The Daysleepers – Drowning in a Sea of Sound

The Daysleepers
Drowning in a Sea of Sound

Everyone should be aware by now that we’re in the midst of a full-blown shoegaze revival. Sure you’ve got records by Serena-Maneesh, Asobi Seksu, A Place to Bury Strangers, A Sunny Day in Glasgow, or any number of other groups that show even the slightest inkling of lineage with My Bloody Valentine, Slowdive, or Ride and their brethren. What you may not know is that Clairecords, the label The Daysleepers call home, has been cranking out stellar shoegaze and dream pop releases as far back as 1998. You see, there are always fanatics carrying the torch when no one else gives a damn. Thank goodness for that because they’ve released some excellent stuff over the years. If you haven heard Stella Luna’s Stargazer EP (the band’s lone release that I’m aware of) then you need to get on that ASAP! Take a stroll through the label’s back catalog and you’ll find great stuff from Paik, Malory, Pia Fraus, and many others but I digress…

The Daysleepers are a quartet along these lines from Buffalo, New York not to be confused with the Icelandic group Daysleeper. Having released a couple of sought after EPs, the band now tackles its first full-length, Drowned in a Sea of Sound. Negative points for album art that immediately would make one think of shitty modern emo, but other than that its pretty ace. Take a little Disintegration-era Cure, mix in some Slowdive and you’ve got a recipe for success (at least in my book anyway). Jeff and Elizabeth Kandefer both take turns at vocals doing the whole Neil Halstead/Rachel Goswell thing to nice effect. Some pictures up on the band’s Myspace profile confirm that its sound is definitely derived from an enormous bank of effects pedals. The thing is, The Daysleepers fall on the lighter side of shoegaze. I’d classify it more as dreampop because even Slowdive had some pure whitewash noise every now and then. Drowned in a Sea of Sound is a still a very pretty record even without resorting to the wall of sound that has defined much of the genre.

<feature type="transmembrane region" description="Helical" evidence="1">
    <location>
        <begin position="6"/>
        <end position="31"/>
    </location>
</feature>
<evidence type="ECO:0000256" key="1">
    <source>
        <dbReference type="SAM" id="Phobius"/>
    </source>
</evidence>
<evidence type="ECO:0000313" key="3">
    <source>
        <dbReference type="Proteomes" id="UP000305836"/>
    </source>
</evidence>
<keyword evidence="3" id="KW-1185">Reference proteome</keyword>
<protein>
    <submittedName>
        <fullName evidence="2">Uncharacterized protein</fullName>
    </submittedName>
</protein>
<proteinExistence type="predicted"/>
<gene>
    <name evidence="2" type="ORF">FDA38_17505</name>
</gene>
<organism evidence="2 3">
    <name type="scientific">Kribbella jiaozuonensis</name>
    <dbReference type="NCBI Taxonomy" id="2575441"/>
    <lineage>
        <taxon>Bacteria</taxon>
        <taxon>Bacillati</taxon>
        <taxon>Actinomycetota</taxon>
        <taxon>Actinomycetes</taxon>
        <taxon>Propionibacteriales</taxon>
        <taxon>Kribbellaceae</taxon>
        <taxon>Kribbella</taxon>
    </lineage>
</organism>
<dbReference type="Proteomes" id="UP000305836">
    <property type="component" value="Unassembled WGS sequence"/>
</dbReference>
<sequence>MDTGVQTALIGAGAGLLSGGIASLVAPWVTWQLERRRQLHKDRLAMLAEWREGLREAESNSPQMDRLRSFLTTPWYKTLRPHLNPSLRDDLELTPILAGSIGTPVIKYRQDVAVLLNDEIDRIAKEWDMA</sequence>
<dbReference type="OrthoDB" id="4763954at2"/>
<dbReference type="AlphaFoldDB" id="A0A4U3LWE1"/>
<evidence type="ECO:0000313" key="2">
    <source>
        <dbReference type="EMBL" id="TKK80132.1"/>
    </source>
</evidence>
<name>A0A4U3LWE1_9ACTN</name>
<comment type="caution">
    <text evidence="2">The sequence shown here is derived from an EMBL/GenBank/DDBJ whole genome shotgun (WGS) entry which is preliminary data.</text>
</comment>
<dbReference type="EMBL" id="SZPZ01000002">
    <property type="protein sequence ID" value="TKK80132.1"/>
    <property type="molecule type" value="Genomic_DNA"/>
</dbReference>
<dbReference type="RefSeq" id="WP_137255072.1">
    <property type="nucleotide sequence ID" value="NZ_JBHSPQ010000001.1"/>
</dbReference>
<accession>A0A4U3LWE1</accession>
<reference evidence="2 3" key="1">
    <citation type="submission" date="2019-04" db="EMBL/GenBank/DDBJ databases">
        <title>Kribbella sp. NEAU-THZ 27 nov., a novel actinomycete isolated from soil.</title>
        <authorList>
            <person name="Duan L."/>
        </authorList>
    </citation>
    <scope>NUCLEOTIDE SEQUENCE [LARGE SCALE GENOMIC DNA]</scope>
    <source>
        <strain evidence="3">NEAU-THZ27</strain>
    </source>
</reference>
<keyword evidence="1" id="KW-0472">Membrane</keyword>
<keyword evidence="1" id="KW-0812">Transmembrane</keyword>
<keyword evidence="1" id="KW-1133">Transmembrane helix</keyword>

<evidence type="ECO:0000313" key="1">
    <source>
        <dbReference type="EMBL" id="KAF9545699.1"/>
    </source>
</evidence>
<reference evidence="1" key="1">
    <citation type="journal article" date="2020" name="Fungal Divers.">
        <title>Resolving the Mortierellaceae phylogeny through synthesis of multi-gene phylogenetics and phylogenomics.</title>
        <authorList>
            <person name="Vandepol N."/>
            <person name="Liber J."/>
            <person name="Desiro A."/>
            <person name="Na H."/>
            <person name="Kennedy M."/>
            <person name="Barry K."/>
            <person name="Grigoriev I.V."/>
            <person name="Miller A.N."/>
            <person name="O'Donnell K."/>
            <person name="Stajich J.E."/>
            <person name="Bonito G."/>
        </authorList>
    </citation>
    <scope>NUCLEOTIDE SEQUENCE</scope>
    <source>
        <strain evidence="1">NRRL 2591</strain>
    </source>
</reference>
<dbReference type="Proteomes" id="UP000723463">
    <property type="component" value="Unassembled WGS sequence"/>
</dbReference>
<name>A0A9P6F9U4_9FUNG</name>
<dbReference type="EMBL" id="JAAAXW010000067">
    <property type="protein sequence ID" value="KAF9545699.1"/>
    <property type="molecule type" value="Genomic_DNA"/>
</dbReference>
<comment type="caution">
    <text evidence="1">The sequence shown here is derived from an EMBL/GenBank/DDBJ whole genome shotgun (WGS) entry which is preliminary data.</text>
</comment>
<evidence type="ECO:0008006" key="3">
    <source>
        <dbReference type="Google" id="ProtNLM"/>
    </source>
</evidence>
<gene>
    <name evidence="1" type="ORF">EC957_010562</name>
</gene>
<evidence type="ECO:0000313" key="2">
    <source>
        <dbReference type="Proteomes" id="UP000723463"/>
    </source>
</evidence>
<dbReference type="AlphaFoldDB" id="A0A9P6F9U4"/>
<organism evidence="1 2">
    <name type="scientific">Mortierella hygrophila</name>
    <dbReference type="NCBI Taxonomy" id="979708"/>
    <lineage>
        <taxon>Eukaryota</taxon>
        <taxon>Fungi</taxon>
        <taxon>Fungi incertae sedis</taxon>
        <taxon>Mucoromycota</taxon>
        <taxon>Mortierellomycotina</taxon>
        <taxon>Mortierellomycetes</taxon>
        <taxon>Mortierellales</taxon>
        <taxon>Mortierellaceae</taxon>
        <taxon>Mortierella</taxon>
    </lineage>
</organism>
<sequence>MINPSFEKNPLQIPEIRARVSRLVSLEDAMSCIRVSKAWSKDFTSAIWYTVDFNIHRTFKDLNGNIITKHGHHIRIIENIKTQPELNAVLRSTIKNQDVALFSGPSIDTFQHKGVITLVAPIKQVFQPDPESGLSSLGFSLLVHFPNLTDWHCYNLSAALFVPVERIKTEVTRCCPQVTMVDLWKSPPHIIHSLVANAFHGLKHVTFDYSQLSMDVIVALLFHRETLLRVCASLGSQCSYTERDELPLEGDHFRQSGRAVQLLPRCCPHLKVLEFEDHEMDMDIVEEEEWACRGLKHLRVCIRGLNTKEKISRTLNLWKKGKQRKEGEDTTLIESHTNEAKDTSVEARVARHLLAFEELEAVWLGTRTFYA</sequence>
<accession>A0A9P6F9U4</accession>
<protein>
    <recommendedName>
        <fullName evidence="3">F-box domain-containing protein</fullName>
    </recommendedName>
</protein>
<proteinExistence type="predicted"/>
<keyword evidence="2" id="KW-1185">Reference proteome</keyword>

Drowned in a Sea of Sound has guitars that sound crystalline buoyed along by the Kandefers’ ethereal vocals and a tight rhythm section courtesy of Scott Beckstein and Mario Gimbrone. The album is considerably slicker sounding than most of the other Claire releases and you know that means something considering that most of these groups spend lots of time with their effects and in the studio making sure everything is just perfect. Fortunately for The Daysleepers, its songs are good enough to stand on their own even without the studio wizardry. The band’s influences shine brightly on its sleeves so if you’re looking for something original then you might be somewhat disappointed. On the other hand, if you’re looking for a slice of perfect dream pop, The Daysleepers offer some of the best of its kind.